Denver obliged and on Feb. 21, 2011, traded Anthony, along with Chauncey Billups, Anthony Carter, Renaldo Balkman and Shelden Williams to the Knicks in exchange for Danilo Gallinari, Wilson Chandler, Raymond Felton, Timofey Mozgov, second round picks in 2012 and 2013, a first round pick in 2014 and the right to swap picks with the Knicks in 2016, as part of a three-way deal that also involved the Minnesota Timberwolves. Anthony promptly signed the largest extension allowed under the CBA, a three-year, $65 million deal, beginning in 2012-13.
The move backfired on Anthony. Stoudemire’s body began to give out soon after Carmelo’s arrival. The six-time All-Star played sporadically over the past three seasons and has been reduced to a shadow of the explosive superstar he was with the Phoenix Suns.
The NBA gifted the Knicks a way out from under Stoudemire’s colossal contract with an amnesty clause in the new CBA. Instead, the Knicks used the provision to erase the final year of Chauncey Billups’s contract from the cap in December, 2011, just six months after picking up the option on his deal, in order to sign Tyson Chandler.
To make matters worse, the rollback on maximum salaries under the new CBA was not nearly as severe as the players had feared. In the first year of a new contract, a player may still receive up to 105 percent of his prior salary. Annual increases for non-Bird contracts (which Anthony’s would have been had he signed with the Knicks as a free agent) dropped from 8 percent to 4.5 percent.
The Knicks were expected to have about $17 million in cap space in the summer of 2011, assuming they renounced the rights to free agent Wilson Chandler, though they would not have had much trouble unloading a player, such as Anthony Randolph (who was traded to Minnesota in the Anthony deal and was scheduled to make $2.9 million in 2011-12, or Ronny Turiaf, who earned $4.3 million that season) in order to offer Melo a max deal.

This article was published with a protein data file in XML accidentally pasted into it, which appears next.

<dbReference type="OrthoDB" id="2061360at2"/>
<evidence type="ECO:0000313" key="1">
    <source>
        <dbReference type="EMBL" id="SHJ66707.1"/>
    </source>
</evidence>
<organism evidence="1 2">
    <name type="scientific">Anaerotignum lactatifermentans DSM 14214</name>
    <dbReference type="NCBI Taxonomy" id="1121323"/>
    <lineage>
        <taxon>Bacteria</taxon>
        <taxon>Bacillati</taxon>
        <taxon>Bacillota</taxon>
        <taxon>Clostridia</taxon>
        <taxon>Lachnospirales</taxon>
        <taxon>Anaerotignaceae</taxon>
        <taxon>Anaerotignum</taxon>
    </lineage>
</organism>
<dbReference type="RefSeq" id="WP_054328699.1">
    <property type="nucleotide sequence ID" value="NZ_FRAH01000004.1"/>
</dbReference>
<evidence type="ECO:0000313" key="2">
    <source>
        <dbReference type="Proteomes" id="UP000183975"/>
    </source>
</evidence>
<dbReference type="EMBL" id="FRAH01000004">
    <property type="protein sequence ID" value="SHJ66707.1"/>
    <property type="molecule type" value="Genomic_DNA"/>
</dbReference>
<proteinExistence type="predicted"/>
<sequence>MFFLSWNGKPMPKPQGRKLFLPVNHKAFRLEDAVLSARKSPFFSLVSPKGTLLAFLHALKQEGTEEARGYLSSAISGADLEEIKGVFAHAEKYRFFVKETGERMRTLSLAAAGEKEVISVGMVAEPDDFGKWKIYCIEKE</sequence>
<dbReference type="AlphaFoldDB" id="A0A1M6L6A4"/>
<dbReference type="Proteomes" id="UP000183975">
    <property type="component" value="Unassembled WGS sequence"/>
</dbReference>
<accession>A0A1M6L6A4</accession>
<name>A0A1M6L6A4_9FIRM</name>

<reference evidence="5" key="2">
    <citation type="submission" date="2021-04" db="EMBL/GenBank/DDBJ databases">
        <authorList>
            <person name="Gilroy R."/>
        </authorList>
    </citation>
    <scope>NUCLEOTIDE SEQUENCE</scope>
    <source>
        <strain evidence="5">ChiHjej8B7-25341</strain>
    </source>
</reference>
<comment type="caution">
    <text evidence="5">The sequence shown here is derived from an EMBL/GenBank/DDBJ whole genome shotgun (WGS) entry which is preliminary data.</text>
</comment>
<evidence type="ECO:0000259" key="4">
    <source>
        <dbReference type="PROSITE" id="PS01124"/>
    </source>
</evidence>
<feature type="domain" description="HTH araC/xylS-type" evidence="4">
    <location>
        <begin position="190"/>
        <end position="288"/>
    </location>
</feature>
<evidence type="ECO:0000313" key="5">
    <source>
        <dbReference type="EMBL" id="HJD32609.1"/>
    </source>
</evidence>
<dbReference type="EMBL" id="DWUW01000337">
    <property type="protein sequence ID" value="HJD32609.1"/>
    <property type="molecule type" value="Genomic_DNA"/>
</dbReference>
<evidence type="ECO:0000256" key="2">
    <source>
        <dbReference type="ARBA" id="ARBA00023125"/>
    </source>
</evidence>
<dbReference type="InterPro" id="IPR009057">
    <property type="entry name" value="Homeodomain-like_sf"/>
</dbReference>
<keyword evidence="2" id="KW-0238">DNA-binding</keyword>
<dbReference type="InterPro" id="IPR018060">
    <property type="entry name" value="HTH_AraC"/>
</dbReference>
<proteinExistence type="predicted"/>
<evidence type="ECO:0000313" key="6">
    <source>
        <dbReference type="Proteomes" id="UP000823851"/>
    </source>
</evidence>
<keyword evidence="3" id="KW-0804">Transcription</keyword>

The maximum amount Anthony could have earned over the 2012-13, 2013-14 and 2014-15 seasons by signing with the Knicks as a free agent would have been about $58, $7 million less than the extension he agreed to. However, since Anthony will be opting out of the final year of the deal, it is worth noting that the difference in money during the first two years of the contract extension would have been about $3 million.
For $3 million, Anthony ensured that three-and-half years of his prime would be spent on a mediocre team with virtually no financial flexibility, young talent or draft picks.
He could not have anticipated the exact results of the lockout, how much New York would give up for him or that Stoudemire’s career would nose-dive, but he did know that he was depleting the team’s talent and limiting its maneuverability. The Knicks could have used the assets they surrendered for him to acquire another star, such as Chris Paul, to add talent through the draft or create cap space. Anthony also should have been aware that he was committing to a team with an incompetent owner and a history of head-scratching personnel moves.
Now Carmelo finds himself at a crossroads once again. He turns 30 on May 29th. Basketball mortality is on the horizon. This is his last shot at a maximum-salary contract. It is also his final opportunity to put himself in position to be a top dog on a championship contender.
New York can offer him $33 million more than any other team, but that cash comes with no guarantees. The Knicks will not have the cap space to add another star player until 2015, and their track record, combined with a dearth of valuable assets does not instill confidence in their ability to build a contender. Teams like the Chicago Bulls and Houston Rockets have the pieces in place to win a championship with Anthony in the fold.
LeBron took control of his own destiny by sacrificing a little money to join Wade and Bosh in Miami, rather than relying on faith that the Cleveland Cavaliers would build a championship team around him. Carmelo should take a cue from his friend. History suggests otherwise.